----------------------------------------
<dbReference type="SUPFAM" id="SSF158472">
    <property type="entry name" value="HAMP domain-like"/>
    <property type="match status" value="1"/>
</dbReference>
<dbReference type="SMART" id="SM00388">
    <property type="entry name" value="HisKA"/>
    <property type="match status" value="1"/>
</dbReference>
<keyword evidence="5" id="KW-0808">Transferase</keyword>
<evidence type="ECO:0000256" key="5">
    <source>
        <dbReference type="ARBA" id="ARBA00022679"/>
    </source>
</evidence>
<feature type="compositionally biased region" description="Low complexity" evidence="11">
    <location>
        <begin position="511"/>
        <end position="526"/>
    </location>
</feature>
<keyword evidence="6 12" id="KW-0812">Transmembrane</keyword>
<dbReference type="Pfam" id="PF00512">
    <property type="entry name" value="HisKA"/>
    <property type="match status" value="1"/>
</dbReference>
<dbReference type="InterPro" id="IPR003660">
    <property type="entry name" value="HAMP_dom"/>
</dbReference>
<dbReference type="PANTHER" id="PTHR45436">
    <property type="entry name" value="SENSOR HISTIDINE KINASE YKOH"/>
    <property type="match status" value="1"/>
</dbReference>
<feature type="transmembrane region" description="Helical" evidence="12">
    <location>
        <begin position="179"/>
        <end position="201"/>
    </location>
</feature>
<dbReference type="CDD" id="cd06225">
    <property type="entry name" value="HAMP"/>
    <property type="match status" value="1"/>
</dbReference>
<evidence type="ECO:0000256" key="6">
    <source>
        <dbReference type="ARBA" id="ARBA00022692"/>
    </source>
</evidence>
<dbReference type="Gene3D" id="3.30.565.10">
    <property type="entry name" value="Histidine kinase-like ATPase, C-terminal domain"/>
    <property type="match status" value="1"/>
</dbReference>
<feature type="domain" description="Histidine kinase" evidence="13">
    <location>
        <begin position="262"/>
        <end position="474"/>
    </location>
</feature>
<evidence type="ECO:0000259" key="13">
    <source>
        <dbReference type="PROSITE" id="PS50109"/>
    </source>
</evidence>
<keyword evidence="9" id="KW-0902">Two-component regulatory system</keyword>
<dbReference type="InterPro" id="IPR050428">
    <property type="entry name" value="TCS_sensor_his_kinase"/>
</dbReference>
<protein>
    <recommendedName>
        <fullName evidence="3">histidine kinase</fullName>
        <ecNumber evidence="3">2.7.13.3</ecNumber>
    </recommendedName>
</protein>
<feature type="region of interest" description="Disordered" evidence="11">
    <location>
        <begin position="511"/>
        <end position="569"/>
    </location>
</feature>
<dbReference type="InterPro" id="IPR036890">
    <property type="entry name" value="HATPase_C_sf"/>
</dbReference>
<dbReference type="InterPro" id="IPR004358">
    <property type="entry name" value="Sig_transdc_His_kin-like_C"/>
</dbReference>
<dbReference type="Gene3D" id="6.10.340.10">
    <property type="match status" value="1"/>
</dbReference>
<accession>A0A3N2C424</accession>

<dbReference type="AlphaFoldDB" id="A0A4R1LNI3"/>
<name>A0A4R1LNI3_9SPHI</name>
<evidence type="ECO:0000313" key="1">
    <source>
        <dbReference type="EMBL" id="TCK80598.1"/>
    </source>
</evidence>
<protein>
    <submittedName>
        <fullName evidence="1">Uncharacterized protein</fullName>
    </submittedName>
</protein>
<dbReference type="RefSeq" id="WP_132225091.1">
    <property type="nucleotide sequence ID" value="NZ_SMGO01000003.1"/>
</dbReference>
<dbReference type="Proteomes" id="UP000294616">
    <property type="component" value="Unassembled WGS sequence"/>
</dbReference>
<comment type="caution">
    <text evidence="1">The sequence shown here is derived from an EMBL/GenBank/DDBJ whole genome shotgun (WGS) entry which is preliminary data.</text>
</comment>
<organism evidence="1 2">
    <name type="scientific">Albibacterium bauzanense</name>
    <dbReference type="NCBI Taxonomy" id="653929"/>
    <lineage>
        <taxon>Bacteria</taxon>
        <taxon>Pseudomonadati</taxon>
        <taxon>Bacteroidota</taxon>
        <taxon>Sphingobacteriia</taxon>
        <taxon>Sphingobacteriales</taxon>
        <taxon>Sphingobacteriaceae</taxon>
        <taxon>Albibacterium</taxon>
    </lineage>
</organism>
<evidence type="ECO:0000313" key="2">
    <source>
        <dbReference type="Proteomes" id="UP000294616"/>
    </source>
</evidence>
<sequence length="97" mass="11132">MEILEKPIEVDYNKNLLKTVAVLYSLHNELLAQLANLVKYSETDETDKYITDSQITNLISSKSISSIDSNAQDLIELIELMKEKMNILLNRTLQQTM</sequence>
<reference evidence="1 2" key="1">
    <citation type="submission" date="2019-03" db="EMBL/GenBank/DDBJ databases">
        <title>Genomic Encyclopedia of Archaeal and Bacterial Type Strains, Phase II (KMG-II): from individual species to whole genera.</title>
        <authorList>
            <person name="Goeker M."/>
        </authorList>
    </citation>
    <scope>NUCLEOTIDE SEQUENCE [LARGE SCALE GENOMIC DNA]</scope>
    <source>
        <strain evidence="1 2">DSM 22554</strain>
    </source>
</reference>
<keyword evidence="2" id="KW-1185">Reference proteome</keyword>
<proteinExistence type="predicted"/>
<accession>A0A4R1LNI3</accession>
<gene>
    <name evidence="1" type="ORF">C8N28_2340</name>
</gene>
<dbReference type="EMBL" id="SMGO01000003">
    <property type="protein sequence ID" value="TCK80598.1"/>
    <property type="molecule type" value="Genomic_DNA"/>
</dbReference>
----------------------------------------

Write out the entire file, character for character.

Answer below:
<dbReference type="SUPFAM" id="SSF158472">
    <property type="entry name" value="HAMP domain-like"/>
    <property type="match status" value="1"/>
</dbReference>
<dbReference type="SMART" id="SM00388">
    <property type="entry name" value="HisKA"/>
    <property type="match status" value="1"/>
</dbReference>
<keyword evidence="5" id="KW-0808">Transferase</keyword>
<evidence type="ECO:0000256" key="5">
    <source>
        <dbReference type="ARBA" id="ARBA00022679"/>
    </source>
</evidence>
<feature type="compositionally biased region" description="Low complexity" evidence="11">
    <location>
        <begin position="511"/>
        <end position="526"/>
    </location>
</feature>
<keyword evidence="6 12" id="KW-0812">Transmembrane</keyword>
<dbReference type="Pfam" id="PF00512">
    <property type="entry name" value="HisKA"/>
    <property type="match status" value="1"/>
</dbReference>
<dbReference type="InterPro" id="IPR003660">
    <property type="entry name" value="HAMP_dom"/>
</dbReference>
<dbReference type="PANTHER" id="PTHR45436">
    <property type="entry name" value="SENSOR HISTIDINE KINASE YKOH"/>
    <property type="match status" value="1"/>
</dbReference>
<feature type="transmembrane region" description="Helical" evidence="12">
    <location>
        <begin position="179"/>
        <end position="201"/>
    </location>
</feature>
<dbReference type="CDD" id="cd06225">
    <property type="entry name" value="HAMP"/>
    <property type="match status" value="1"/>
</dbReference>
<evidence type="ECO:0000256" key="6">
    <source>
        <dbReference type="ARBA" id="ARBA00022692"/>
    </source>
</evidence>
<dbReference type="Gene3D" id="3.30.565.10">
    <property type="entry name" value="Histidine kinase-like ATPase, C-terminal domain"/>
    <property type="match status" value="1"/>
</dbReference>
<feature type="domain" description="Histidine kinase" evidence="13">
    <location>
        <begin position="262"/>
        <end position="474"/>
    </location>
</feature>
<evidence type="ECO:0000259" key="13">
    <source>
        <dbReference type="PROSITE" id="PS50109"/>
    </source>
</evidence>
<keyword evidence="9" id="KW-0902">Two-component regulatory system</keyword>
<dbReference type="InterPro" id="IPR050428">
    <property type="entry name" value="TCS_sensor_his_kinase"/>
</dbReference>
<protein>
    <recommendedName>
        <fullName evidence="3">histidine kinase</fullName>
        <ecNumber evidence="3">2.7.13.3</ecNumber>
    </recommendedName>
</protein>
<feature type="region of interest" description="Disordered" evidence="11">
    <location>
        <begin position="511"/>
        <end position="569"/>
    </location>
</feature>
<dbReference type="InterPro" id="IPR036890">
    <property type="entry name" value="HATPase_C_sf"/>
</dbReference>
<dbReference type="InterPro" id="IPR004358">
    <property type="entry name" value="Sig_transdc_His_kin-like_C"/>
</dbReference>
<dbReference type="Gene3D" id="6.10.340.10">
    <property type="match status" value="1"/>
</dbReference>
<accession>A0A3N2C424</accession>

<dbReference type="AlphaFoldDB" id="A0A4R1LNI3"/>
<name>A0A4R1LNI3_9SPHI</name>
<evidence type="ECO:0000313" key="1">
    <source>
        <dbReference type="EMBL" id="TCK80598.1"/>
    </source>
</evidence>
<protein>
    <submittedName>
        <fullName evidence="1">Uncharacterized protein</fullName>
    </submittedName>
</protein>
<dbReference type="RefSeq" id="WP_132225091.1">
    <property type="nucleotide sequence ID" value="NZ_SMGO01000003.1"/>
</dbReference>
<dbReference type="Proteomes" id="UP000294616">
    <property type="component" value="Unassembled WGS sequence"/>
</dbReference>
<comment type="caution">
    <text evidence="1">The sequence shown here is derived from an EMBL/GenBank/DDBJ whole genome shotgun (WGS) entry which is preliminary data.</text>
</comment>
<organism evidence="1 2">
    <name type="scientific">Albibacterium bauzanense</name>
    <dbReference type="NCBI Taxonomy" id="653929"/>
    <lineage>
        <taxon>Bacteria</taxon>
        <taxon>Pseudomonadati</taxon>
        <taxon>Bacteroidota</taxon>
        <taxon>Sphingobacteriia</taxon>
        <taxon>Sphingobacteriales</taxon>
        <taxon>Sphingobacteriaceae</taxon>
        <taxon>Albibacterium</taxon>
    </lineage>
</organism>
<evidence type="ECO:0000313" key="2">
    <source>
        <dbReference type="Proteomes" id="UP000294616"/>
    </source>
</evidence>
<sequence length="97" mass="11132">MEILEKPIEVDYNKNLLKTVAVLYSLHNELLAQLANLVKYSETDETDKYITDSQITNLISSKSISSIDSNAQDLIELIELMKEKMNILLNRTLQQTM</sequence>
<reference evidence="1 2" key="1">
    <citation type="submission" date="2019-03" db="EMBL/GenBank/DDBJ databases">
        <title>Genomic Encyclopedia of Archaeal and Bacterial Type Strains, Phase II (KMG-II): from individual species to whole genera.</title>
        <authorList>
            <person name="Goeker M."/>
        </authorList>
    </citation>
    <scope>NUCLEOTIDE SEQUENCE [LARGE SCALE GENOMIC DNA]</scope>
    <source>
        <strain evidence="1 2">DSM 22554</strain>
    </source>
</reference>
<keyword evidence="2" id="KW-1185">Reference proteome</keyword>
<proteinExistence type="predicted"/>
<accession>A0A4R1LNI3</accession>
<gene>
    <name evidence="1" type="ORF">C8N28_2340</name>
</gene>
<dbReference type="EMBL" id="SMGO01000003">
    <property type="protein sequence ID" value="TCK80598.1"/>
    <property type="molecule type" value="Genomic_DNA"/>
</dbReference>